Please use this identifier to cite or link to this item: http://hdl.handle.net/2122/3730
AuthorsPaonita, A.* 
Martelli, M.* 
TitleEquilibrium versus non-equilibrium magmatic degassing of noble gases from mid-ocean ridges: inferences on magma dynamics and upper mantle composition
Issue Date13-Apr-2008
URIhttp://hdl.handle.net/2122/3730
Keywordsequilibrium
diffusivity
Subject Classification04. Solid Earth::04.08. Volcanology::04.08.03. Magmas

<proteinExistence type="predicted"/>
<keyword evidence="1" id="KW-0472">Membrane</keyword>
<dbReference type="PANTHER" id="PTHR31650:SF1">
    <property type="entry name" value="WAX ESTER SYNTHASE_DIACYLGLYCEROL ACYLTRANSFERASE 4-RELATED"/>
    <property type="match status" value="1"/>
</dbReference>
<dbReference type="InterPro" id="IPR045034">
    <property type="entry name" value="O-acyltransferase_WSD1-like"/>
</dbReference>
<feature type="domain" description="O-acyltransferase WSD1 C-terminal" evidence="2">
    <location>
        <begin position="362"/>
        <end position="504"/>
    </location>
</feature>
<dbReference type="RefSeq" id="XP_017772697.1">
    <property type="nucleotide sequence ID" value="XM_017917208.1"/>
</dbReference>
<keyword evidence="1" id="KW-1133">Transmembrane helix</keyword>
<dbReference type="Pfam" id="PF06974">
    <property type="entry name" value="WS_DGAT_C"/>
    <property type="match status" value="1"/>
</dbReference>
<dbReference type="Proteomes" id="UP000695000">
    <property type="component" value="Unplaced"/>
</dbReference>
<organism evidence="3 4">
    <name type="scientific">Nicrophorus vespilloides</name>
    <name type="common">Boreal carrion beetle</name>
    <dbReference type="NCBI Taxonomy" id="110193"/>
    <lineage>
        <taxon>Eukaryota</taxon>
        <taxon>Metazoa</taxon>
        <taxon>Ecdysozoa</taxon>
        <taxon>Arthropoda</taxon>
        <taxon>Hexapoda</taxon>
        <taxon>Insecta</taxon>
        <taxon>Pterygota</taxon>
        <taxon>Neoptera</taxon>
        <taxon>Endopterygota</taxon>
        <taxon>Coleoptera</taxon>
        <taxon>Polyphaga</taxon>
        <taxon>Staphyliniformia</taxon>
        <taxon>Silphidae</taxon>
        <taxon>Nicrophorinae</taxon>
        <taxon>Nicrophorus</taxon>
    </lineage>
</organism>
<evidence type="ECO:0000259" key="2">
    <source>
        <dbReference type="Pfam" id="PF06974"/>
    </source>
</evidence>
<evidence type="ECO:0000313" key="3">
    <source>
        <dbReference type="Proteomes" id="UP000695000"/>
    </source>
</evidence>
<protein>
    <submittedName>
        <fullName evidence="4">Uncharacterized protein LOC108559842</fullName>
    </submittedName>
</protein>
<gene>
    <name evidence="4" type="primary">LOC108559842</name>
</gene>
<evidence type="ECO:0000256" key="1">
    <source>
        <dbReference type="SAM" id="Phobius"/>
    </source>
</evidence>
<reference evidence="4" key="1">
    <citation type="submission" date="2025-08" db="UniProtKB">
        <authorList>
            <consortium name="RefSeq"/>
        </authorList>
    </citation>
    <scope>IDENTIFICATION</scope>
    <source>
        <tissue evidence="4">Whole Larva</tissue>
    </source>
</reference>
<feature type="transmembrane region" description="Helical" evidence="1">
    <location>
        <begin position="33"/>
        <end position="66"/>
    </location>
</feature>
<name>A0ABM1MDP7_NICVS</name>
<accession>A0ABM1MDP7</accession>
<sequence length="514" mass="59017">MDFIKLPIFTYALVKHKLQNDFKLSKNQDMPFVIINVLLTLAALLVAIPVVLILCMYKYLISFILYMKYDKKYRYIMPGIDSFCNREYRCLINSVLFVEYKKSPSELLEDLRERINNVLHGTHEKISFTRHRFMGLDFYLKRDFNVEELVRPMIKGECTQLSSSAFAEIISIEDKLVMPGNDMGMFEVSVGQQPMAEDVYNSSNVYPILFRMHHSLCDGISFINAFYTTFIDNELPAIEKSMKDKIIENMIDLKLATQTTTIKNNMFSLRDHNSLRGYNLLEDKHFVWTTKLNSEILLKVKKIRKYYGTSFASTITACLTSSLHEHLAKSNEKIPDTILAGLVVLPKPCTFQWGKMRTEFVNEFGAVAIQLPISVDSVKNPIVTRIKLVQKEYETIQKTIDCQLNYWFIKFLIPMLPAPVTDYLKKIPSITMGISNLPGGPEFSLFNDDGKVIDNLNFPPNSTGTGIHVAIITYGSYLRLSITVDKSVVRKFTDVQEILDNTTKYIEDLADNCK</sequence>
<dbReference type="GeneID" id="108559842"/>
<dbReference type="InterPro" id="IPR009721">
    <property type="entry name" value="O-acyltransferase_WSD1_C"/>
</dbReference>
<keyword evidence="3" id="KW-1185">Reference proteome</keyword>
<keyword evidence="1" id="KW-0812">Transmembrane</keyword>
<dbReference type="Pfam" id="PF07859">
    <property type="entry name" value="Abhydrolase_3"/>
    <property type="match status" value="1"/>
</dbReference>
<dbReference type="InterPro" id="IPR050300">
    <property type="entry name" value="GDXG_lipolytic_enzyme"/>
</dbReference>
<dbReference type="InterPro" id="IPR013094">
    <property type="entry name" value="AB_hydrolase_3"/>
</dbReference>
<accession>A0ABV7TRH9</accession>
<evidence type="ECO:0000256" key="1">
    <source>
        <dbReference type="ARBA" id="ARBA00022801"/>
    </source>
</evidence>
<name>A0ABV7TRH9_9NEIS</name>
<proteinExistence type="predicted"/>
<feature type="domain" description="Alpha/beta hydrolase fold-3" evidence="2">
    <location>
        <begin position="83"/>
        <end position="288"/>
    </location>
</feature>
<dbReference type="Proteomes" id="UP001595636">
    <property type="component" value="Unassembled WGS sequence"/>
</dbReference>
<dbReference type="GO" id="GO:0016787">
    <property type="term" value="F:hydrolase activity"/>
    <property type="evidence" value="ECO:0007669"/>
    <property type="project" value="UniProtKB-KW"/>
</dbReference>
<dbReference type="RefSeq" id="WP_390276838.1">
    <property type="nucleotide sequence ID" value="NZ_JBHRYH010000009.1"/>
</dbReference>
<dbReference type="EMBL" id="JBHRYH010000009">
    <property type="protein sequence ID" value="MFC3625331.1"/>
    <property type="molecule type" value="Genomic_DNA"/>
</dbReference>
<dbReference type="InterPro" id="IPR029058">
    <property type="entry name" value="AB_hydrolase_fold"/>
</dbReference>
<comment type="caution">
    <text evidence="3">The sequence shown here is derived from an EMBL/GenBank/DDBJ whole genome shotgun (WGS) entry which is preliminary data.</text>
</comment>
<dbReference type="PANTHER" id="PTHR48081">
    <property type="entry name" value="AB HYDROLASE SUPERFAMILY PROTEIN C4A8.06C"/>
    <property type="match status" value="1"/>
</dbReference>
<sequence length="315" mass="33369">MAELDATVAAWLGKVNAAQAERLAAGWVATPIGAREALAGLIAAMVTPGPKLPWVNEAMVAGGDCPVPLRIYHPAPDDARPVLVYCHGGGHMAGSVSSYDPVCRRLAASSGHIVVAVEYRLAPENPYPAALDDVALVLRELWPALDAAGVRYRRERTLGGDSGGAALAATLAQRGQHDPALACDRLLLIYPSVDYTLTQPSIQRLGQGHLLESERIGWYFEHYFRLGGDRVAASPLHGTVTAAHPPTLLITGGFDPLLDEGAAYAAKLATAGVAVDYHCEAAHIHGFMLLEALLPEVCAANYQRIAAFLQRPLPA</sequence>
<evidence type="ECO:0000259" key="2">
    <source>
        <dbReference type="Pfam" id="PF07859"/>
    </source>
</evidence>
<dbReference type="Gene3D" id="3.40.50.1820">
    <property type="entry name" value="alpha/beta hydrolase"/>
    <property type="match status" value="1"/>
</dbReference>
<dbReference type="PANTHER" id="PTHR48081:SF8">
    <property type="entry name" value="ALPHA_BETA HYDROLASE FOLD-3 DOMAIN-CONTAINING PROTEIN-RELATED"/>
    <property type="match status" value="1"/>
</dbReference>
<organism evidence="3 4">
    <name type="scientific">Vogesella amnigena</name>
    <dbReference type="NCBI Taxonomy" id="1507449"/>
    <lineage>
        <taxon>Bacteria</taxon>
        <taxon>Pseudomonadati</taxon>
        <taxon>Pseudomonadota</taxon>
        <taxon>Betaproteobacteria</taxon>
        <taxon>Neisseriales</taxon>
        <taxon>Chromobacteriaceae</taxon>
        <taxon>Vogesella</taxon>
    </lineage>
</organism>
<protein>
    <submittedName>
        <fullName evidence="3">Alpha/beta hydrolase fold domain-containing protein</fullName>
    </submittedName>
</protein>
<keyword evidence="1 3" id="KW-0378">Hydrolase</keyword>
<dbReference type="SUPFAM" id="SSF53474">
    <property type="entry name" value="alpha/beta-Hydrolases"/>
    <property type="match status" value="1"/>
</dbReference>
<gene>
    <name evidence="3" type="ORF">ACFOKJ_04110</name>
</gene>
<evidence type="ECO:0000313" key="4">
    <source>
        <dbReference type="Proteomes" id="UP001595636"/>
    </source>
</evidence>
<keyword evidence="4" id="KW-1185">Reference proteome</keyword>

AbstractIn magmatic systems having CO2 as main volatile, the dynamics of magma ascent and decompression can be faster than that of CO2 diffusion into bubbles. In this case, the diffusivity ratios between CO2 and noble gases, rather than solubility ratios, are the main control of the proportions of CO2 and noble gases in the exsolving gas phase. We have developed a model of bubble growth in silicate melts that calculates the extent of both CO2 supersaturation and kinetic fractionation among noble gases in vesicles in relation to the decompressive rate of basaltic melts. By including the stateof art calculations of solubilities and diffusivities of the involved volatiles, the model predicts that magma degassing at low pressure fractionates both He/Ar and He/CO2 ratios by a similar extent, due to comparable Ar and CO2 diffusivity. In contrast, the slower CO2 diffusion at high pressure causes early kinetic effects on Ar/CO2 ratio and dramatically changes the degassing paths. When applied to the global He-Ar-CO2 dataset of fluid inclusions in mid-ocean-ridge glasses, the model displays that non-equilibrium fractionations among He, Ar and CO2, driven by their different diffusivities in silicate melts, are common in most of the natural conditions of magma decompression and their signature strongly depends on pressure of degassing. The different geochemical signatures among suites of data coming from different ridge segments mainly depend on the depth of the magma chamber where the melt was stored. Moreover, variations inside a single suite emerge due to the interplay between variable ascent speed of magma and cooling rate of the emplaced lava. As a result, two data groups coming from the Pito Seamount suite (Easter Microplate East ridge), showing different degree of CO2 supersaturation and He/Ar fractionation, provide ascent rates which differ by ten folds or even more. The large variations in both the He/CO2 and Ar/CO2 ratios at almost constant He/Ar, displayed in products coming from the Mid-Atlantic Ridge 24–30°N segment and the Rodriguez Triple Junction, require magma storage and degassing processes occurring at high-pressure conditions. In contrast, the simultaneous increase in both He/CO2 and He/Ar of the East Pacific Rise and South-East Indian Ridge data sets suggests the dominance of low-pressure fractionation, implying that the shallow magma chambers are at a lower depth than those of the Mid-Atlantic Ridge 24–30°N and Rodriguez Triple Junction. Our conclusions support the presence of a relationship between spreading rate and depth of high-temperature zones below ridges, and are consistent with the depth of magma chambers as suggested from seismic studies. Finally, the non-equilibrium degassing model provides striking constraints on the compositions of noble gases and carbon in mantle-derived magmas. Our results dispense in fact with the supposed need for He-Ar-CO2 heterogeneities in the upper mantle, because the degassing of a single, popping-rock-like primary magma is able to explain all the available data.
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